Harnessing the Fires of Transformation

Have you ever tried to bake a loaf of bread with the oven door wide open? Probably not. You know that unless the door is closed the oven won’t get hot enough to bake the dough. This concept also applies to the development of your personality. Without enough “heat” you tend not to change.

Unlike an oven, the “heat” of psychological growth comes from your emotions. They are the fuel of inner transformation. But this fuel can do no work if it is not properly contained and channeled. Like the fire of a locomotive, the heat of your emotions must be concentrated and harnessed. Only when it is guided to the correct outlet, or resolution, do you grow.

Unfortunately, when the tension of your emotions gets uncomfortable, you want to discharge it quickly, but not always maturely. Turning to alcohol or drugs to dampen the intensity of anxiety is an example. Being abusive or abruptly ending a relationship because you are angry with your friend is another. Too often we take shortcuts around unpleasant situations and emotions rather than work through them. When we do this, we sabotage the very opportunities that might help us mature as people. The convenient path is rarely the path of growth. We compromise and stifle our soul by settling for cheap solutions to complex and uncomfortable problems.

Life’s challenges are the oven and you are the bread. Have faith in your process and the values of your soul. Let them lead you through the emotional fires of transformation to a place of deepened integrity and maturity.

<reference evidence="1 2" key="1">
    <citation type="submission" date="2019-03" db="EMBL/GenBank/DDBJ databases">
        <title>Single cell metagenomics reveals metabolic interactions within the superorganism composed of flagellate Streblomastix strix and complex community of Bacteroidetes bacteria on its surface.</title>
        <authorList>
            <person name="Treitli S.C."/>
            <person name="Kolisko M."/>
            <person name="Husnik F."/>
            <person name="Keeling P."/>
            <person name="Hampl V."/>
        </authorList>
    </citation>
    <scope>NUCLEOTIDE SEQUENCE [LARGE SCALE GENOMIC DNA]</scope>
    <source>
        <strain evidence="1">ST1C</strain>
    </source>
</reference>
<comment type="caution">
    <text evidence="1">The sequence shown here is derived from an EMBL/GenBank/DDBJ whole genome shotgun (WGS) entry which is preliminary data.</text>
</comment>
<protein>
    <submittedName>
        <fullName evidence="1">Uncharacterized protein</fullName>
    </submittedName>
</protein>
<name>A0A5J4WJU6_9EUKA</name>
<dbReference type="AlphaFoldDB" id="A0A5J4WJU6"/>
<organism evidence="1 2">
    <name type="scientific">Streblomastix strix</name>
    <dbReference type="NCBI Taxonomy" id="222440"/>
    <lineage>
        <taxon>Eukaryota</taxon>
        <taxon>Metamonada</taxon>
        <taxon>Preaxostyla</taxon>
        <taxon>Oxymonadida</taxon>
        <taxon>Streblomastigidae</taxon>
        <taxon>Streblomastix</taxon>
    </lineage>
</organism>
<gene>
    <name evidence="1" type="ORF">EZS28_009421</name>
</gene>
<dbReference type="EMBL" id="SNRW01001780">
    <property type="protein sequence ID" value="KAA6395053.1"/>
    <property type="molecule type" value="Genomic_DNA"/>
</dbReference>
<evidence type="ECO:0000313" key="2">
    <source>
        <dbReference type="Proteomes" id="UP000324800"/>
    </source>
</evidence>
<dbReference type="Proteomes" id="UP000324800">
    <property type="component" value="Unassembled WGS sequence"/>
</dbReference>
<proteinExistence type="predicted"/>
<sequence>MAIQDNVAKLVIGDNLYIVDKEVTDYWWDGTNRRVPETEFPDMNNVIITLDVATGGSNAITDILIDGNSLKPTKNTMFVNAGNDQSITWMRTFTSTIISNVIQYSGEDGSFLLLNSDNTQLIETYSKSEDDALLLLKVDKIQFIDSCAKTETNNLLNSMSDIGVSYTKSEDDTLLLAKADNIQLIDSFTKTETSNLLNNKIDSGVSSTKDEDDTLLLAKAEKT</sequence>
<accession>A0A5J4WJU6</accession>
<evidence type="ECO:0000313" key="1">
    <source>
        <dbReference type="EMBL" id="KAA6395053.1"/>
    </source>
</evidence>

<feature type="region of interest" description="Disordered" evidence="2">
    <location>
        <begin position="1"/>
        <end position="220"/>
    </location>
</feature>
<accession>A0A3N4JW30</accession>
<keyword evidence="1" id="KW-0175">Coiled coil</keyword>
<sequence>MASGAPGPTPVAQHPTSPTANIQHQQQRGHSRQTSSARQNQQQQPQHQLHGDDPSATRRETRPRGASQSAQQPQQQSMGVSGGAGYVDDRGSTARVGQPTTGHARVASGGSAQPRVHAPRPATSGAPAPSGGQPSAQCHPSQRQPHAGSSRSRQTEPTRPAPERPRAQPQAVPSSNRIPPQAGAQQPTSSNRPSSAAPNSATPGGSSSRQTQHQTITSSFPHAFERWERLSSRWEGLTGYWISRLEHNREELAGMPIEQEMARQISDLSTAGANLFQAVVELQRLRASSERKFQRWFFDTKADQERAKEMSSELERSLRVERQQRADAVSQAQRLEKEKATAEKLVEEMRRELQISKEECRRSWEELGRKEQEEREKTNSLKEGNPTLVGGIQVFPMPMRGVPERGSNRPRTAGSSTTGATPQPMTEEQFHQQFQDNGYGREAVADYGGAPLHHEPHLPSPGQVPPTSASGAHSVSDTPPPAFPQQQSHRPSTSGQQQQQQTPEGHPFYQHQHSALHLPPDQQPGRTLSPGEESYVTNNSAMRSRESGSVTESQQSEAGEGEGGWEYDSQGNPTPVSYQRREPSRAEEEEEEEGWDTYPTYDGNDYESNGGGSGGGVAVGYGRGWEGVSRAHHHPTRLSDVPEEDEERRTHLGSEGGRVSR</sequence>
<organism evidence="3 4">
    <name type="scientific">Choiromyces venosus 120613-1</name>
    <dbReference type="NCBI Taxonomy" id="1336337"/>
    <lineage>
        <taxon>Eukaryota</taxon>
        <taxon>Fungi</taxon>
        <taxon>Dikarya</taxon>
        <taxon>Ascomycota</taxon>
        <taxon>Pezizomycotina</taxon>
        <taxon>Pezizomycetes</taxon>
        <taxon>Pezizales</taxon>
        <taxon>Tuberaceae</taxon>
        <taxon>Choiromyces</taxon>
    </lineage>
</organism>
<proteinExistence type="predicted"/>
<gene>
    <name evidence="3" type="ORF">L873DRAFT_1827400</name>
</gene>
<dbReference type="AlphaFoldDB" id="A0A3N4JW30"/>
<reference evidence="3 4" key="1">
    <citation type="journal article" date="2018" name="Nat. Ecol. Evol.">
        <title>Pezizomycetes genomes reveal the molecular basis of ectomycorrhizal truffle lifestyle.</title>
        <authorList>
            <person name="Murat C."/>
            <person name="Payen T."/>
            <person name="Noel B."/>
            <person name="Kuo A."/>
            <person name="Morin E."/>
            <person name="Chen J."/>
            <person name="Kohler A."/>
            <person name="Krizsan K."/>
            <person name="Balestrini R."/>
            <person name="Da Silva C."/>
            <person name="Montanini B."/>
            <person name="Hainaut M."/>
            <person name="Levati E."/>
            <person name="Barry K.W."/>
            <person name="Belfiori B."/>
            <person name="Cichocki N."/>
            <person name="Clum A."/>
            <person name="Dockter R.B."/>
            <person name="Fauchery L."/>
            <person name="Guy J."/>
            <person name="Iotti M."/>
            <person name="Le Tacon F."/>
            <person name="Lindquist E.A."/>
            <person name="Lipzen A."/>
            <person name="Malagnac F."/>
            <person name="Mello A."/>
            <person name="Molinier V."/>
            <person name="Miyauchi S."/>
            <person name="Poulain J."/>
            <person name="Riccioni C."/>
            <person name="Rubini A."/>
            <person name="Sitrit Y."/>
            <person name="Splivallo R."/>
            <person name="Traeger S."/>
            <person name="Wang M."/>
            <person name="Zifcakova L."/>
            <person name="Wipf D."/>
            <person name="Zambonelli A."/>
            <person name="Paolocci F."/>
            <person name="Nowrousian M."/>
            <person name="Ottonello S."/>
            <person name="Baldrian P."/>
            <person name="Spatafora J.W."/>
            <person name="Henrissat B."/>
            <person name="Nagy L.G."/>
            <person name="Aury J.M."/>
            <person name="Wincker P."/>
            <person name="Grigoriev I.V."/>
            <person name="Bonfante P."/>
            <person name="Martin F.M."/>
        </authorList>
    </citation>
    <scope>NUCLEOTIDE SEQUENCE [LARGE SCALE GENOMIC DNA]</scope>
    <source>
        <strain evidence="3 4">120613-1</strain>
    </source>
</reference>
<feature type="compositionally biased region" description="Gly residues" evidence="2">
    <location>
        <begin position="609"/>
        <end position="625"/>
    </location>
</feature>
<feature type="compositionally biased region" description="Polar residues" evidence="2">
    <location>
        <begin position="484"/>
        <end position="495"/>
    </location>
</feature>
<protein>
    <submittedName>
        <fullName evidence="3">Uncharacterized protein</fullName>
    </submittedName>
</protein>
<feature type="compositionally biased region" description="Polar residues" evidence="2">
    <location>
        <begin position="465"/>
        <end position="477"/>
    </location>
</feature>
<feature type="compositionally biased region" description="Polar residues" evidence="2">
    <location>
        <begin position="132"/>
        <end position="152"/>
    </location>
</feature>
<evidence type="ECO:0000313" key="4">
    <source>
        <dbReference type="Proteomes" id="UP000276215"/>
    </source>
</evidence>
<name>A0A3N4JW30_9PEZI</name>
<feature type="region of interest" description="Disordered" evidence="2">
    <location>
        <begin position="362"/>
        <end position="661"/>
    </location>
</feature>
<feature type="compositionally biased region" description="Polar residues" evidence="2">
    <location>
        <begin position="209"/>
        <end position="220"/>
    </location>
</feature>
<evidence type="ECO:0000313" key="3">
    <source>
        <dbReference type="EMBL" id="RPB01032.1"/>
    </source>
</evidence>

Copyright © Andy Drymalski, Ed.D.
Excerpts may be used provided full and clear credit is given author with link to original article.

2 thoughts on “Harnessing the Fires of Transformation

  1. Impeccable timing… Thank you.
    Without difficult relationships we won’t grow… The higher Self is really communicating when all these dissonant chords play at once… Truly catching my attention… But also… When does one let go of what no longer serves them?

    • Hi, Joan. Thanks for your comments. In response to your question “When does one let go of what no longer serves them?” I would say that, for most people, this probably occurs a few years after it should have. 🙂 Andy

Leave a Reply

Your email address will not be published. Required fields are marked *